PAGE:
The Supreme Court heard arguments Wednesday in the most important case on abortion rights in three decades. And by the direction of the comments and questions, the court could be headed toward a major, if misguided and dangerous, scaling back of constitutional protections under Roe vs. Wade.
The state of Mississippi is asking the Supreme Court to either overturn the landmark 1973 ruling on abortion or allow states to pass pre-viability abortion bans. On Wednesday, conservative justices seemed to be looking for ways to scale back those rights without making it seem political.
What would be wrong with a 15-week ban on abortion, Chief Justice John G. Roberts Jr. asked Julie Rikelman of the Center for Reproductive Rights, representing the sole abortion clinic in Mississippi. “Why is 15 weeks not enough time?”
Justice Amy Coney Barrett wanted to know why the existence of safe haven laws that allow women to relinquish their newborn babies without questions wasn’t enough protection for women who would be burdened by parenthood.
People are also reading…
As abortion rights advocates have pointed out time and again, 15 weeks is not enough time if you’re poor and you’ve been trying to get the money together to afford an abortion. It’s not enough time to know if a fetus has severe health problems or the pregnancy is endangering the life of the mother. And a safe haven law is not a substitute for a woman losing her right to control her body and forcing her to bear a child.
But these questions miss the bigger point, which is that the right to an abortion up to the point of viability outside the womb derives from the right to liberty in the 14th Amendment. That was first determined in the landmark Roe vs. Wade ruling in 1973 and reaffirmed in Planned Parenthood vs. Casey in 1992.
Let’s be clear about one thing: If the justices overturn the precedents in those cases or take away the right to an abortion up to the point of viability it will be purely a political decision. Not one thing has changed in medicine or civil rights or the Constitution in recent decades that would suggest that either of those rulings be overturned. And no justice suggested there was one.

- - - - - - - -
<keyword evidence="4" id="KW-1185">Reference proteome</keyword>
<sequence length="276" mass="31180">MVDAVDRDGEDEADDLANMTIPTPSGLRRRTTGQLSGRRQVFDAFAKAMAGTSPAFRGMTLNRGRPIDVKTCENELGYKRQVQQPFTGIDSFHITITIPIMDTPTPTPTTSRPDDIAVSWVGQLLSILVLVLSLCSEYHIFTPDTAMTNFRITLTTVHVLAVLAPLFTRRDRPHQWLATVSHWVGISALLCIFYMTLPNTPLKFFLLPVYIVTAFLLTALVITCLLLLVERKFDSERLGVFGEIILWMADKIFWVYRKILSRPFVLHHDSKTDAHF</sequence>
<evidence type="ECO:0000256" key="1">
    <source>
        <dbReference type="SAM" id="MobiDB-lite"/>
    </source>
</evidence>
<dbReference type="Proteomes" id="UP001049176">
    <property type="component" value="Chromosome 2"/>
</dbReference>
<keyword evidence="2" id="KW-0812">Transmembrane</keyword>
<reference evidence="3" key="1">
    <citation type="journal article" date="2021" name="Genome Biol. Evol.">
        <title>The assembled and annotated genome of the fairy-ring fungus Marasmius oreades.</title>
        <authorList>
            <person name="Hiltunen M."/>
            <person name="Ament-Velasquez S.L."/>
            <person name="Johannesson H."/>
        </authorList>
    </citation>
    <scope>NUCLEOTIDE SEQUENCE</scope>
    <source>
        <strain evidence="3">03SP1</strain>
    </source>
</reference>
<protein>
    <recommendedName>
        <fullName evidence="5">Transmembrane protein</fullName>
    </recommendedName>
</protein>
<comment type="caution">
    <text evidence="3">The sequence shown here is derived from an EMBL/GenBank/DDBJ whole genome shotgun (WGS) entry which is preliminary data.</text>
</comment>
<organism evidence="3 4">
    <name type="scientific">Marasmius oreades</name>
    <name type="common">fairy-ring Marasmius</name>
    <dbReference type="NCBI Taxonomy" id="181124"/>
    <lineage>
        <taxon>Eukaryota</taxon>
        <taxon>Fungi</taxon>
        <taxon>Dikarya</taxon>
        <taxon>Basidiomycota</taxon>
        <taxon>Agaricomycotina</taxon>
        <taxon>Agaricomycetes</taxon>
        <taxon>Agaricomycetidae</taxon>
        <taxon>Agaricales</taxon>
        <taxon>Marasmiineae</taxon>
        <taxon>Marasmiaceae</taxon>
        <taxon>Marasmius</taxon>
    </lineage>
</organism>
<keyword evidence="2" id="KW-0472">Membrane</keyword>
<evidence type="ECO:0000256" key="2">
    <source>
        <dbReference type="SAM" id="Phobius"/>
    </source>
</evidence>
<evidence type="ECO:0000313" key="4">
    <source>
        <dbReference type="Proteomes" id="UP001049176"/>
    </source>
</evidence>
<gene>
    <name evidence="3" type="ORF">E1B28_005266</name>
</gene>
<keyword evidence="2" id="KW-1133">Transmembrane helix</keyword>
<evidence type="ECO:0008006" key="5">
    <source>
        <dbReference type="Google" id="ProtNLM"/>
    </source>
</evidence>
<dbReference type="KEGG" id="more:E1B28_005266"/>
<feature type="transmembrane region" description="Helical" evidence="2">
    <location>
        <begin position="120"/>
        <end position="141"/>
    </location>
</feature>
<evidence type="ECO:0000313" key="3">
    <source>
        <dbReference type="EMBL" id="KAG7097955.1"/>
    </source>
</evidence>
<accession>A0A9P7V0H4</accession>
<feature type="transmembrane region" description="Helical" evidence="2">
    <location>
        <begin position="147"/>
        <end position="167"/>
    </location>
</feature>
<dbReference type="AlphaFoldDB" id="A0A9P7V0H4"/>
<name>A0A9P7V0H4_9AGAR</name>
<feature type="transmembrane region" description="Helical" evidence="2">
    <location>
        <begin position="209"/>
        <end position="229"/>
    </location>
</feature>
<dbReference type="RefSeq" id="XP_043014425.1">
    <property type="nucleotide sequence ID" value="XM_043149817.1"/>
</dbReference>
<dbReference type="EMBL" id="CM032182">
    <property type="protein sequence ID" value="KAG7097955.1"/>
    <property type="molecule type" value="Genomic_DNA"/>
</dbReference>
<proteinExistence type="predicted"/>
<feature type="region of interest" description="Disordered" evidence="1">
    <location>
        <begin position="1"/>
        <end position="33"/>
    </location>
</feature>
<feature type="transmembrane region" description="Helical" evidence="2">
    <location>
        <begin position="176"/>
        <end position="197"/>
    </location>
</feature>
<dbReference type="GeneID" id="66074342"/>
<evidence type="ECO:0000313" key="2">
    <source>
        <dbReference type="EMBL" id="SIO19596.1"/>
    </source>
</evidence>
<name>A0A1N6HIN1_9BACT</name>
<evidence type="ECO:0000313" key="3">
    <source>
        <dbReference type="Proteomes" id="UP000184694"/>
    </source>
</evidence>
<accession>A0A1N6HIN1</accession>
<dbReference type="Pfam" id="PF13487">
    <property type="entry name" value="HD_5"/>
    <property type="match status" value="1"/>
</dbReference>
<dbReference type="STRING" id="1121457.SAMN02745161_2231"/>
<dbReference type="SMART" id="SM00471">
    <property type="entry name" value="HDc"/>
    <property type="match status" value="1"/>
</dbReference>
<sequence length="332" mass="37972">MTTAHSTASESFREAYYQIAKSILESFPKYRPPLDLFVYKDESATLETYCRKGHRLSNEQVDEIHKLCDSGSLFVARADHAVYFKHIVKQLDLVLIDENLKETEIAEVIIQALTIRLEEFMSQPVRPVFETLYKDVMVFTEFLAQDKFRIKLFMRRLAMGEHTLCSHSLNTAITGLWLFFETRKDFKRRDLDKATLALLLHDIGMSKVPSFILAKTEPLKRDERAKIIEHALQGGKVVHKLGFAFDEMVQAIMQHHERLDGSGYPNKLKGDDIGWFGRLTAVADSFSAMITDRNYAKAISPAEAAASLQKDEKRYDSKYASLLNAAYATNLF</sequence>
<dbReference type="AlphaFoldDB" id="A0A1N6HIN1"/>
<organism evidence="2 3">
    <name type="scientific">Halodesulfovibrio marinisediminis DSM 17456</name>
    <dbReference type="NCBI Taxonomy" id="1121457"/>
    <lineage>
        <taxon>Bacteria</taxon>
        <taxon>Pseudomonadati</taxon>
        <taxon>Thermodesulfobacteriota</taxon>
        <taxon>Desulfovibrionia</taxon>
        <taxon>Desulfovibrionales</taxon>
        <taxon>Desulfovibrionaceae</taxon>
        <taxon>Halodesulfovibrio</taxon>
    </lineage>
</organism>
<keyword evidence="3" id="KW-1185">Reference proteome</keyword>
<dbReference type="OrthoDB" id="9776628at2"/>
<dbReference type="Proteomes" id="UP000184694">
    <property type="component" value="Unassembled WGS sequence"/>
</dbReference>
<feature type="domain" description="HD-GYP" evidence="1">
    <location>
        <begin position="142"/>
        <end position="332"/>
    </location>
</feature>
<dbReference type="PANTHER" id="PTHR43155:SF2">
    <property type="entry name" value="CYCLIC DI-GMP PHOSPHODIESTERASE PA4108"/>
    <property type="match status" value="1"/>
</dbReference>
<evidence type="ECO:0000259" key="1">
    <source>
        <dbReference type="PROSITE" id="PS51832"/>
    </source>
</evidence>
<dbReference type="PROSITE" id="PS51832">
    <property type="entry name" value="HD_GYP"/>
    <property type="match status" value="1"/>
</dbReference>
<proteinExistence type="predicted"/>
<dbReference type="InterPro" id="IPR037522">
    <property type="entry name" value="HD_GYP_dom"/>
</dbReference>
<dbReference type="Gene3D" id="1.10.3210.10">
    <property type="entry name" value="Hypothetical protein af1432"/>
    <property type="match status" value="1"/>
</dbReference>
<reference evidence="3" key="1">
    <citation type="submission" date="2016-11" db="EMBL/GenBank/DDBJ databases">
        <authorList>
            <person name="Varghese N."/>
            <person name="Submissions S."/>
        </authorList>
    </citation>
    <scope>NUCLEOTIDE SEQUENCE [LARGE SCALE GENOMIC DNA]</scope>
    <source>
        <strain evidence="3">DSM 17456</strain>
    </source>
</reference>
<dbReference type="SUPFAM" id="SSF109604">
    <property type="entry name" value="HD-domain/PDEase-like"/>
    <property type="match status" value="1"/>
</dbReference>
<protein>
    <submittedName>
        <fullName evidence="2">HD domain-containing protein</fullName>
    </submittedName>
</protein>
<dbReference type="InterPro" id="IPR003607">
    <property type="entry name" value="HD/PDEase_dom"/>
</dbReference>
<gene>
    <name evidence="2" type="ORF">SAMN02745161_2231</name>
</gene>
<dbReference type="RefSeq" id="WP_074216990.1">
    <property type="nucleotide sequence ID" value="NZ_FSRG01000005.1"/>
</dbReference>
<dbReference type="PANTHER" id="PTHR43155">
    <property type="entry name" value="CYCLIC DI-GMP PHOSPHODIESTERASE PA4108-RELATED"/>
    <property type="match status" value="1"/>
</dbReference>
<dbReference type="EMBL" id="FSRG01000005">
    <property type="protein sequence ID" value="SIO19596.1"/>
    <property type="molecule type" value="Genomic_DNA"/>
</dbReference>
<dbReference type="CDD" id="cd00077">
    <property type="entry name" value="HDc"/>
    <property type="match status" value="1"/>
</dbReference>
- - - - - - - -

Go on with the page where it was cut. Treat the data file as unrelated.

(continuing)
Coming up with workarounds — like adoption — are just smokescreens to dismiss nearly 50 years of precedent for ideological reasons —and doing so would create a “stench” in the public’s perception “that the Constitution and its reading are just political acts,” said Justice Sonia Sotomayor.
This isn’t like Brown vs. Board of Education overturning the “separate but equal” doctrine of Plessy vs. Ferguson in 1954 to set the stage for racial equality. This is like overturning Brown vs. Board of Education and resegregating the schools.
On Wednesday, Justice Brett M. Kavanaugh summed up the argument on behalf of the state of Mississippi from Scott G. Stewart, its solicitor general, as urging the court to return to being neutral on abortion, because the Constitution says nothing outright on abortion “rather than continuing to pick sides on that issue.”
Pick sides? This isn’t the Super Bowl. This is a case that asks the court to overturn not one but two landmark precedents that affirmed the Constitution was anything but neutral on a woman’s right to bodily autonomy.
Rikelman responded to that by saying the Constitution provides a guarantee of liberty. “Women have an equal right to liberty under the Constitution, Your Honor, and if they’re not able to make this decision, if states can take control of women’s bodies and force them to endure months of pregnancy and childbirth, then they will never have equal status under the Constitution.”
Handing that decision off to the states is like handing over the decision regarding women’s autonomy to angry mobs — as Texas attempted to do with a law that deputizes private citizens to sue anyone who helps a woman get an abortion or the ones that would institute bans on abortion at six weeks when few women even know they are pregnant. The court is expected to rule on the constitutionality of the Texas law soon.
The conservative justices have no reason — other than their own personal political beliefs — to turn over the regulation of a fundamental human right to the whims of state legislatures and turn back the clock on a woman’s right to control her own body.
This editorial is republished with permission from the Los Angeles Times via Tribune News Service.